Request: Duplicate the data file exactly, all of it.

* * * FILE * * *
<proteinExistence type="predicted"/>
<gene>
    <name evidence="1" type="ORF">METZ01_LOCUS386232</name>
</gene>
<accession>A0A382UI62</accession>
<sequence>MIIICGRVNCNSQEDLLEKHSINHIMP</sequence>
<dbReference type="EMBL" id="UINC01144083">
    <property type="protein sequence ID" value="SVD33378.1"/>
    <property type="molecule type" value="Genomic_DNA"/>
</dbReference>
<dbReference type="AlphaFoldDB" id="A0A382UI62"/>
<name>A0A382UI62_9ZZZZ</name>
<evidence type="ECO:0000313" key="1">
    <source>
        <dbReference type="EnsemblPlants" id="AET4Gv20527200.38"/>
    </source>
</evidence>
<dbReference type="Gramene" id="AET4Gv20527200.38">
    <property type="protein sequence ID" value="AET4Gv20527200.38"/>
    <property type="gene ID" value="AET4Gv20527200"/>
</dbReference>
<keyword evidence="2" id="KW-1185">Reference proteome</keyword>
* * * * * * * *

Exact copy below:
<proteinExistence type="predicted"/>
<gene>
    <name evidence="1" type="ORF">METZ01_LOCUS386232</name>
</gene>
<accession>A0A382UI62</accession>
<sequence>MIIICGRVNCNSQEDLLEKHSINHIMP</sequence>
<dbReference type="EMBL" id="UINC01144083">
    <property type="protein sequence ID" value="SVD33378.1"/>
    <property type="molecule type" value="Genomic_DNA"/>
</dbReference>
<dbReference type="AlphaFoldDB" id="A0A382UI62"/>
<name>A0A382UI62_9ZZZZ</name>
<evidence type="ECO:0000313" key="1">
    <source>
        <dbReference type="EnsemblPlants" id="AET4Gv20527200.38"/>
    </source>
</evidence>
<dbReference type="Gramene" id="AET4Gv20527200.38">
    <property type="protein sequence ID" value="AET4Gv20527200.38"/>
    <property type="gene ID" value="AET4Gv20527200"/>
</dbReference>
<keyword evidence="2" id="KW-1185">Reference proteome</keyword>